Viv_eli_collage_2We know that an international exchange experience can have a tremendous impact on a person’s life. We’ve seen alumni go on to have inspiring careers, create change in their communities, become advocates of exchange, and talk about their experiences for years. But did you know how much of an impact a CIEE experience could have on the people around you?

At the Masket household, study abroad is generational. Stories of Vivian’s cultural encounters in Russia were passed onto her son Eli, building the foundation for his life of wanderlust. Further inspired by a few international travels with the family, Eli took the first opportunity he could to have a study abroad experience like his mother. It was through the CIEE Global Navigator High School Study Abroad program that Eli had his own international experience to talk about for generations.

St Basil's Moscow

It started in 1992 when Vivian Masket studied abroad with CIEE in St. Petersburg, Russia. At that time, the country had just begun to open up after decades of communist rule. Her summer was an immersive experience that brought assumptions, biases, and misunderstandings to light to form true connections between Americans and Russians during a delicate time in history. And was, ultimately, a period of immeasurable personal development. She remarks, “I learned that I had to dive in and be vulnerable in order to figure things out, whether it was approaching a stranger and using my language skills to ask for help in planning a subway route or mustering up the courage to bargain with a street vendor to buy the perfect nesting doll set to bring home as a gift. I also learned that studying a country’s language, culture, and history is no match for the learning that comes from immersing yourself in that country, experiencing life there firsthand, and hearing the stories of those for whom that country is home.”

Vivian at Peterhof
Vivian at Peterhof Palace

Many memories were created in Russia – experiences with a lasting impact that turned into stories told for decades in the household. So much so that, even after 25 years, the memories of Vivian’s time abroad are strong. She recalls, “It was really a fascinating time to have been in Russia. We lived in dormitories with the other American students on the program, so had to seek out opportunities to interact with Russians in order to practice our speaking and listening skills outside of our classes and group excursions. […] One day, a friend and I were returning to the dorm from the nearby metro station and were stopped on the sidewalk by an elderly gentleman who spent well over half an hour sharing his experience as a ‘blockadnik,’ a resident of St. Petersburg who had survived the German blockade of the city during World War II.” It was through study abroad that Vivian recognized the value of travel and language-learning in developing a deeper understanding of the world – a sentiment she later shared with her son, Eli.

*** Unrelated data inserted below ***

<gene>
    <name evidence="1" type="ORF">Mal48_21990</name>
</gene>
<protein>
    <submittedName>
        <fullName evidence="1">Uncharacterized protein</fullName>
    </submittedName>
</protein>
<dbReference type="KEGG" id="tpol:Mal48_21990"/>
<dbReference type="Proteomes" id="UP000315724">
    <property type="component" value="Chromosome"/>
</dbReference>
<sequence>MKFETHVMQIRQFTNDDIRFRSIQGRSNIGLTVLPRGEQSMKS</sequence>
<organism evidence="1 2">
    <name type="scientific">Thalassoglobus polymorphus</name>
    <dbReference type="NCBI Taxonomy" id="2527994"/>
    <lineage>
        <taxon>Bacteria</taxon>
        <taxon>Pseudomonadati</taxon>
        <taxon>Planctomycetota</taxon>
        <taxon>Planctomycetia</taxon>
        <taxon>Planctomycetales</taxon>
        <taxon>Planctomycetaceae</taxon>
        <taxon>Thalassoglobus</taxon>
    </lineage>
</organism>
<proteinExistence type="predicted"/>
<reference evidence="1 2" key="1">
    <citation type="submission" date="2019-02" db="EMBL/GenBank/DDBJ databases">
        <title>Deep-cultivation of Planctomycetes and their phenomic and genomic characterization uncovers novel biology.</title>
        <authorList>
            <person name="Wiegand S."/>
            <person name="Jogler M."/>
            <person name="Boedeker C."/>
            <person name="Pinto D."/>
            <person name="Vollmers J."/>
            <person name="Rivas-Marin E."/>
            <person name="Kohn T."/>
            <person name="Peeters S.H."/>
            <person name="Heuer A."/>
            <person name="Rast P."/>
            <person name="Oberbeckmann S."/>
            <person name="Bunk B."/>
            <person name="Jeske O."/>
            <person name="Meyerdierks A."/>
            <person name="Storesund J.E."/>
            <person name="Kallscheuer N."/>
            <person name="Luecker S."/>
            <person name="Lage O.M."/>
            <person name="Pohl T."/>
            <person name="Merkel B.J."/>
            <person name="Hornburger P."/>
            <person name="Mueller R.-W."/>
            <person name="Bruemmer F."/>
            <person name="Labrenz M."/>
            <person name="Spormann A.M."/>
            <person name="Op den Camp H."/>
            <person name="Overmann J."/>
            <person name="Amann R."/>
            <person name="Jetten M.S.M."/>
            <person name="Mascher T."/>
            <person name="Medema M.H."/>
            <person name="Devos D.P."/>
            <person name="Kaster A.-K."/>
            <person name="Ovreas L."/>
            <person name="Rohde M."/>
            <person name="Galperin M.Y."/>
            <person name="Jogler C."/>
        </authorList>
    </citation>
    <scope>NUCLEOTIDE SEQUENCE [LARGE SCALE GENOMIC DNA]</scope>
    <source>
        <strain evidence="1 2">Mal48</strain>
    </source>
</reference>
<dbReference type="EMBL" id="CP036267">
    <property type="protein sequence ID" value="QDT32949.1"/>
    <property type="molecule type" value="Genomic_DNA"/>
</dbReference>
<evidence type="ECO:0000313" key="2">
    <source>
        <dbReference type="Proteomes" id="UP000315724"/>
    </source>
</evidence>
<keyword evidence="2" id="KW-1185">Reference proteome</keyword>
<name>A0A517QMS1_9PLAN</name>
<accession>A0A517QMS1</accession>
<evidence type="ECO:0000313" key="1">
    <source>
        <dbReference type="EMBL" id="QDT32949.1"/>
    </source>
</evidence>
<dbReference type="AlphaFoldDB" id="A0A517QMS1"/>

The household conversations of cultural understanding, language learning, and adventure inspired Eli to develop a passion for languages and cultures of the world – especially China. He chose to attend the Denver Center for International Studies so he could begin Chinese language studies in the sixth grade and, after a few trips with his family, was ready to go abroad on his own. Like Vivian, Eli wanted something more out of his international travels this time – an immersive experience that facilitated personal growth and strengthened language skills.

Vivian knew that for Eli, studying abroad was more of a “when” than an “if.” She wasn’t surprised when he approached her about the CIEE Global Navigator High School Study Abroad program in Shanghai. “I talked to my Chinese teacher about summer abroad programs, and she recommended CIEE to me. I went home to speak with my parents about this program, and my mother told me she had gone to Russia in college with CIEE,” he said. “I had been dreaming of studying abroad for many years, and I finally could!”

Vivian was excited for her son to have a study abroad experience himself, especially with the enhanced cultural immersion practices of CIEE’s programs today. “When we investigated the program, I was thrilled to learn that he would have an even richer experience than I did, given the homestay aspect of the program.”


In the summer of 2017, the time finally came for Eli to have a study abroad experience of his own, and it was the kind of transformation he was hoping for. “Through my study abroad experience, my vocabulary improved, as well as my overall comfort level with the use of Mandarin. I also became a more outgoing person. At the beginning of my experience, I felt as if conversation with local residents was awkward and forced. However, I later learned that there was nothing to fear, and being outgoing can only benefit a situation. By becoming more outgoing, I grew as a person and became more independent.”